Open Thread - Delusions of the Emperor
The subject of Winston Churchill inspired Bush's self-reflection. The president confided to Roberts that he believes he has an advantage over Churchill, a reliable source with access to the conversation told me. He has faith in God, Bush explained, but Churchill, an agnostic, did not. Because he believes in God, it is easier for him to make decisions and stick to them than it was for Churchill. Bush said he doesn't worry, or feel alone, or care if he is unpopular. He has God.
Roberts's latest work--A History of the English-Speaking Peoples Since 1900--sounds like a standard-issue neocon narrative. As a sequel to Winston Churchill's famous series, it purports to tell the story of how the "Anglosphere" (Great Britain, the United States, Australia, and friends) saved the world from a slew of totalitarian menaces, from the kaiser to the caliphate. It presents Bush as the logical successor to Churchill--only Bush is, of course, even better.
Yet, beyond this surface sycophancy, there is something darker and more fetid. Bush, Cheney, and--in a recent, glowing cover story--National Review, have, in fact, embraced a man with links to white supremacism, whose book is not a history but an ahistorical catalogue of apologies and justifications for mass murder that even blames the victims of concentration camps for their own deaths.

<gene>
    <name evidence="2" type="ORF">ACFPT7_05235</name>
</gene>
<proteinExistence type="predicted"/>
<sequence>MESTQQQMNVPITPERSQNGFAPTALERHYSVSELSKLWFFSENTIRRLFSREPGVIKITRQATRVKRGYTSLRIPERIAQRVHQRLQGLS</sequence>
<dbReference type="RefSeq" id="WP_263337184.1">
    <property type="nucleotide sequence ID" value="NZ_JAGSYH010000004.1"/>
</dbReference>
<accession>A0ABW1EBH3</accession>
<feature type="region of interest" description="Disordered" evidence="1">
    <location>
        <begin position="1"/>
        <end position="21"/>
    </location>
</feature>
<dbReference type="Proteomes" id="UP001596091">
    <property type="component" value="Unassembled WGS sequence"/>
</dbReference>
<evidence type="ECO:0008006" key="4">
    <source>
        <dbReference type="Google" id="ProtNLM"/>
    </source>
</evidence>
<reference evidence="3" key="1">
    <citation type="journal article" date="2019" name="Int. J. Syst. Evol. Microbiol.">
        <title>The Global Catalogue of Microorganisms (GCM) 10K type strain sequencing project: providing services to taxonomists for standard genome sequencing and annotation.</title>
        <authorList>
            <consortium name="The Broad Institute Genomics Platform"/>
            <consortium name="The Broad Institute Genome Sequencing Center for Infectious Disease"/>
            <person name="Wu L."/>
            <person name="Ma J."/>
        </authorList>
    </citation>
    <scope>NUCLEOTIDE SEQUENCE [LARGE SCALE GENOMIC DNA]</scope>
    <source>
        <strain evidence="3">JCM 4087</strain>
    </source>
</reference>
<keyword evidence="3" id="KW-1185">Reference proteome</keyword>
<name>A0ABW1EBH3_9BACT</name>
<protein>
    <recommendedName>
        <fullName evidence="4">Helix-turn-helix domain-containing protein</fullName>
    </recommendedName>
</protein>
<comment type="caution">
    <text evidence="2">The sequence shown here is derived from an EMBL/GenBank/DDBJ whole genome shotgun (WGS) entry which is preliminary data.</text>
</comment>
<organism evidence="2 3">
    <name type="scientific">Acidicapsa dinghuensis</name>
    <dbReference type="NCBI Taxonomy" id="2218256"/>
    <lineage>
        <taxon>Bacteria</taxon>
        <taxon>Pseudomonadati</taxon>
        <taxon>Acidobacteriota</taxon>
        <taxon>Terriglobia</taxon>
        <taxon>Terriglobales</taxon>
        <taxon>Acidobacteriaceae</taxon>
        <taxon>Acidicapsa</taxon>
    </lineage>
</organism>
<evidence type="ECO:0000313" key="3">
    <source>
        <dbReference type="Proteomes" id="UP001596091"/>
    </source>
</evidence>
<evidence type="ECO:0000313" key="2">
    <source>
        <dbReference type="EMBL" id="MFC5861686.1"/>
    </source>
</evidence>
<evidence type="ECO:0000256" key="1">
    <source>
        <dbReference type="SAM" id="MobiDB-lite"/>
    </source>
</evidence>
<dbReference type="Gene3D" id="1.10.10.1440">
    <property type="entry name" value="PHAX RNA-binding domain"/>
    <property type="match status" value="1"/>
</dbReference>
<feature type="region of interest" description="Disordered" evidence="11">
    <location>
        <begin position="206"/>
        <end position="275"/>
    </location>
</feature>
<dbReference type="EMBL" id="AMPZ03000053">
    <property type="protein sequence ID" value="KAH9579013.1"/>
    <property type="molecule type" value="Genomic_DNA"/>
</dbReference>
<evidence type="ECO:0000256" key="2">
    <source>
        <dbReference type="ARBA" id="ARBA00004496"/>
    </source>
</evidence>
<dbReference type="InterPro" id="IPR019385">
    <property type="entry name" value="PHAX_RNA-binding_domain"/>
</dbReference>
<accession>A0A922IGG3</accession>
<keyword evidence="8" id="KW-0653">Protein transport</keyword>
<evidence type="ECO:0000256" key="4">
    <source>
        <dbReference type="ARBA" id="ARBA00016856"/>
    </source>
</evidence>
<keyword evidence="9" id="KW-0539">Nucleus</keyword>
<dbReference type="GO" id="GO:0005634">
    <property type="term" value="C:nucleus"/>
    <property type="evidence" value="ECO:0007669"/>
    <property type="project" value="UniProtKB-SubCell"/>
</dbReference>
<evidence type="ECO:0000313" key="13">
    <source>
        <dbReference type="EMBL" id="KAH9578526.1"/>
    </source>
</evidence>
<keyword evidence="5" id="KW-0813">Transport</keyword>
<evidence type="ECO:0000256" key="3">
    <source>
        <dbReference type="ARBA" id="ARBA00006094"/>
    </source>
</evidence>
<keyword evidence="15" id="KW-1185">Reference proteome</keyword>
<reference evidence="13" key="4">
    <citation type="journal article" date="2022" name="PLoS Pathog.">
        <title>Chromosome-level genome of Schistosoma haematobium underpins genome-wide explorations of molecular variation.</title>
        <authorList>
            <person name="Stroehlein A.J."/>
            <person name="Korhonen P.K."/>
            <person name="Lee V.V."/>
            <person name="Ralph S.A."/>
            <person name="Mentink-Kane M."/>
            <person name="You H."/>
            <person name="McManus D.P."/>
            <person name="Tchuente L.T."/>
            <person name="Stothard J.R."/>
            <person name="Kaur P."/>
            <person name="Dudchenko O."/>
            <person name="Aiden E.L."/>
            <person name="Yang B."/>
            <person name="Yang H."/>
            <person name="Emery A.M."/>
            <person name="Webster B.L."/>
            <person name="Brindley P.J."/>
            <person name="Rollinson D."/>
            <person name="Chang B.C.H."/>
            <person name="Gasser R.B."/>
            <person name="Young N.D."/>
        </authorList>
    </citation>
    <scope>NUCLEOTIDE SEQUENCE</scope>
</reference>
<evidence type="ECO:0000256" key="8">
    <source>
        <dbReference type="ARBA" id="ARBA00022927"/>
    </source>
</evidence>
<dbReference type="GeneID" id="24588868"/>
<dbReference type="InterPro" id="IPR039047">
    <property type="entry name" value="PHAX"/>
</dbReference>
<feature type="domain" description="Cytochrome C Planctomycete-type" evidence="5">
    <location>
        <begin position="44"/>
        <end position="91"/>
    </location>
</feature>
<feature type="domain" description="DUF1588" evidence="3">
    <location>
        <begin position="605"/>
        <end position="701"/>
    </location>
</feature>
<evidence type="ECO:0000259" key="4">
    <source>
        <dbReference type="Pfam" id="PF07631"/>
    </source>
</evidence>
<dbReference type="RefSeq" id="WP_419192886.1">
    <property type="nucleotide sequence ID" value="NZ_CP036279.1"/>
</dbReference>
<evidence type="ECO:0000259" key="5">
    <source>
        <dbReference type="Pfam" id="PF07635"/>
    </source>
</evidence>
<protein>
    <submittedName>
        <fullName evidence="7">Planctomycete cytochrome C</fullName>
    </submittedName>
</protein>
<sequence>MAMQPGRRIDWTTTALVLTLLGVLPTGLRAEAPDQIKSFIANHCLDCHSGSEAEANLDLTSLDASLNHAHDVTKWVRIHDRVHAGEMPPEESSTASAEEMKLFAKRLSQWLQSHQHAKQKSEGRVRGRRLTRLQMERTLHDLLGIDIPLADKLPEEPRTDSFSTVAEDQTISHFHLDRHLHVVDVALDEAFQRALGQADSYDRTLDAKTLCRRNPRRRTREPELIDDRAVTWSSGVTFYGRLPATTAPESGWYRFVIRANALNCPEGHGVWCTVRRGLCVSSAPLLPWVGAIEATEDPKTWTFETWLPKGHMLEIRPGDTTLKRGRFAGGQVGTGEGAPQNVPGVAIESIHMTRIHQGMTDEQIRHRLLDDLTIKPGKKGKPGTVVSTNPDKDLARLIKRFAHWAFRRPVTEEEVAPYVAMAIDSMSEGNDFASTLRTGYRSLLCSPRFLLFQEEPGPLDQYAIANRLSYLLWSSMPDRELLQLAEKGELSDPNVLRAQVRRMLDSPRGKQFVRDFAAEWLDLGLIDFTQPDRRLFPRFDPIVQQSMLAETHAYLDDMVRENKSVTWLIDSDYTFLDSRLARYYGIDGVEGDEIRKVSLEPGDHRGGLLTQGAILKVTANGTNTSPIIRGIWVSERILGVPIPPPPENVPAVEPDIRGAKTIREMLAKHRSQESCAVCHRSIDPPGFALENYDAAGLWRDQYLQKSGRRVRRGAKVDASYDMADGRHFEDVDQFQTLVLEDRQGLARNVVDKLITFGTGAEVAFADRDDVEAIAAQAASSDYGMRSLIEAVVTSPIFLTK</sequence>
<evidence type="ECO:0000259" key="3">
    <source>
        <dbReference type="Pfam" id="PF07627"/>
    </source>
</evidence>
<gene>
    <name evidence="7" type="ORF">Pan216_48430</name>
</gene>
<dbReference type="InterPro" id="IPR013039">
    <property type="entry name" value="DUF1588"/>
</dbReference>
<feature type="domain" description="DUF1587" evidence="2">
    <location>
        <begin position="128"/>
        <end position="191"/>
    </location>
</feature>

Roberts advises Bush to embrace the idea of the United States as a civilizing empire ruling the world: the white man's burden in the White House. Pigmentation--the old basis for dominance--is now discredited, so he has politely switched to linguistics. The Americans must pick up where the British left off: "Just as we do not today differentiate between the Roman Republic and the imperial period of the Julio-Claudians when we think of the Roman Empire, so in the future no one will bother to make a distinction between the British Empire-led and the American Republic-led periods of English-speaking dominance."
And to do that, Roberts recommends adopting the enlightened use of British policies which led to the slaughter of civilians, building concentration camps, crushing and humiliating your enemy with overwhelming violence, and applauding policies that caused huge numbers of the conquered to starve to death.
Most important of all, stick to your guns no matter what anyone says:
[Roberts] counsels that "there can be no greater test of statesmanship than sticking to unpopular but correct policies."
It's so reassuring to know that Bush communes with people like Roberts who reinforcing how he needs to hold fast and not wimp out, and how he sees that God supports him in his quest for bringing "peace" to the world.
Lord help us.
The floor is yours.